At the National Association of State Chief Information Officers’ 2022 conference, a biennial report by NASCIO and Deloitte underscored hiring challenges faced by state governments as they strive to recruit qualified cybersecurity personnel.
The report advises officials to “modernize job titles and classifications using the National Initiative for Cybersecurity Education (NICE) framework.” This is a roundabout way of suggesting that agencies speak plainly and clearly when trying to attract cybersecurity workers.
Speaking on a NASCIO 2022 panel, an IT official recalled how his state once advertised a tech position and titled it “ITM3,” meaning a level-three IT manager. The state did not receive many strong resumes in response, so the agency renamed the position more plainly, and more accurately, as “Deputy CISO.” Quite a few qualified applicants reached out.
The U.S. Cybersecurity and Infrastructure Security Agency notes that “job descriptions and titles for the same job roles vary from employer to employer” in cybersecurity hiring. According to Deloitte, only 24 states list job classifications consistent with cybersecurity workforce best practices. While NICE recommends synchronizing job descriptions for clarity, IT officials also should use simple language to ease hiring and ensure effective communication.
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The Growing Demand for Cybersecurity Professionals
Earlier this year, CompTIA reported that the demand for cybersecurity professionals in the public sector remains quite strong. The number of listings for cybersecurity jobs grew 25 percent from 2021 to 2022 across the U.S. public sector, according to CompTIA. (Private sector demand grew at 21 percent during that time.)
“Lightcast data shows an even larger disparity between growth rates when comparing the growth since 2019. In the past three years, private sector cybersecurity demand has grown 36 percent, while public sector demand grew 58 percent,” CompTIA noted in a press release. “The supply-demand ratio is currently 68 workers per 100 job openings” across all sectors nationally, the release added.
On its website, McKinsey recommends that government agencies tackle their labor shortages in part by carefully considering their job requirements and clearly communicating the value of a position to applicants.
“Governments have a significant built-in advantage when it comes to purpose and meaning. Leaning into that value proposition with a succinct, well-crafted job description while offering greater flexibility and professional development opportunities could help reach and attract the next generation of public sector employees, including those with highly competitive skill sets,” McKinsey notes.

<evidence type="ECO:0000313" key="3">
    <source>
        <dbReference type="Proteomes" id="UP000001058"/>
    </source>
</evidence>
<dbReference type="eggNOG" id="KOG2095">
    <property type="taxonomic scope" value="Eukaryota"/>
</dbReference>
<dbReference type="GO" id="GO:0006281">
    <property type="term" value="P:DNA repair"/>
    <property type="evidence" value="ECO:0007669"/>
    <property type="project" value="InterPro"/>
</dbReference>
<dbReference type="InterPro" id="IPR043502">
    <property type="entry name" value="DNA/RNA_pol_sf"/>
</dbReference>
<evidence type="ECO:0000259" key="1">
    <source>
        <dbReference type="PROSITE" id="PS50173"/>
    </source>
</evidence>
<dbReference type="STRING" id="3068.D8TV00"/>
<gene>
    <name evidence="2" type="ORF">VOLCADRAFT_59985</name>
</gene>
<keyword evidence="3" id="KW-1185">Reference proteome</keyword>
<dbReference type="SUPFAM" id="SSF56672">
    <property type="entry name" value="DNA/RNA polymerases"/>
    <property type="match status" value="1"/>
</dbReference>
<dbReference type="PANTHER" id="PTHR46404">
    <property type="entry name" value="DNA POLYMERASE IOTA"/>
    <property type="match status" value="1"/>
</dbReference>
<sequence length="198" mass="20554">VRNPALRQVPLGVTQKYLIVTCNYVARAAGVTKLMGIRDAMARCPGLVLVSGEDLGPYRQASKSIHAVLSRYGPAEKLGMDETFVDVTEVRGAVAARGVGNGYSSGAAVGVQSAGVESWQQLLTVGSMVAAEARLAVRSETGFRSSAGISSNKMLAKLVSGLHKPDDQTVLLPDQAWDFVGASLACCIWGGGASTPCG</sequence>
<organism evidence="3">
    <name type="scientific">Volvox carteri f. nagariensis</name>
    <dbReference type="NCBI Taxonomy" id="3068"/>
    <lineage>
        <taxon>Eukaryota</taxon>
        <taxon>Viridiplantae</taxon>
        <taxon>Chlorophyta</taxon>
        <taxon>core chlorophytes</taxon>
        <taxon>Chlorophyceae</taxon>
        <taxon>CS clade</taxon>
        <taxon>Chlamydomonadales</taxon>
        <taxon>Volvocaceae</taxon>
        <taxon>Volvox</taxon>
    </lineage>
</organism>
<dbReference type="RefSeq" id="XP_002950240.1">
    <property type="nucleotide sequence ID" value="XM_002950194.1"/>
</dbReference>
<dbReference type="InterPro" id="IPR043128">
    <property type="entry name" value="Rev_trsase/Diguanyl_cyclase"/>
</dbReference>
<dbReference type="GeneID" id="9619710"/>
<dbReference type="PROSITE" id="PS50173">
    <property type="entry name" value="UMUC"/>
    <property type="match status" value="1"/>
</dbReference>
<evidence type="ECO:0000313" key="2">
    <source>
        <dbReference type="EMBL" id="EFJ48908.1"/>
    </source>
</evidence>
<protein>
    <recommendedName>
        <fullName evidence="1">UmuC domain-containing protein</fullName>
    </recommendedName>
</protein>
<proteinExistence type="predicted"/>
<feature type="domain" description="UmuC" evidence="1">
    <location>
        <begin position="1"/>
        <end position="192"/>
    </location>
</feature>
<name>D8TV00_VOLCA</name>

EXPLORE: How to ensure government staff stay up-to-date on evolving security threats.
Understanding the Importance of a Holistic Approach
It’s also important to examine how a state government manages its job requirements holistically. Many experts, such as those at Deloitte, recommend a whole-of-state approach to cybersecurity. In doing so, they call for centralized cybersecurity governance to strengthen network defenses.
In the NASCIO-Deloitte study, one-third of state CISOs indicated that individual agencies remain responsible for cyber incidents against their networks. Centralization would reduce duplicative efforts, Deloitte suggests.
The increase in number of listings for cybersecurity jobs from 2021 to 2022 across the U.S. public sector
Source: CompTIA “Despite slowing economy, demand for cybersecurity workers remains strong,” Jan. 24, 2023
State IT agencies also could advocate for local government funding. They can strengthen a whole-of-state approach by setting up joint cyber task forces and shared services programs that united state and local government officials to confront cybersecurity challenges.
Agencies could extend such a unification of effort to develop hiring requirements, centralizing cybersecurity employees in a shared security operations center or similar structure while also ensuring consistency in their use of IT terminology. Improved job descriptions and accessible language can result from consensus and review across cybersecurity stakeholders in the whole-of-state approach.
DISCOVER: How state and local agencies can identify cyberthreats through anomaly detection.
Ensuring Simplicity for Citizen Services
Using plain language helps agencies find qualified talent, and it boosts citizen services across the board.
State and local agencies that use clear language in digital content can improve the customer experience for citizens and expand accessibility and inclusion, not just for hiring websites but for all government websites. According to guidelines from the Plain Language Action and Information Network community, writers should use simple words, minimize abbreviations and use terms consistently, among other steps.
Experts recommend that officials avoid jargon and acronyms, a big issue for government agencies. Human resources offices often face similar challenges concerning the use of jargon and euphemisms. Government hiring can face plain language obstacles from both directions.
In terms of citizen services, the federal 18F digital services agency makes a very important point: “As we build government services, we want to ensure they are accessible and welcoming to everyone who needs to use them. Inclusive language helps us to be more accurate and build trust with our users.”
One big way to be inclusive, and effective, is to use plain language in all public communications, including IT job listings.
This article is part of StateTech’s CITizen blog series. Please join the discussion on Twitter by using the #StateLocalIT hashtag.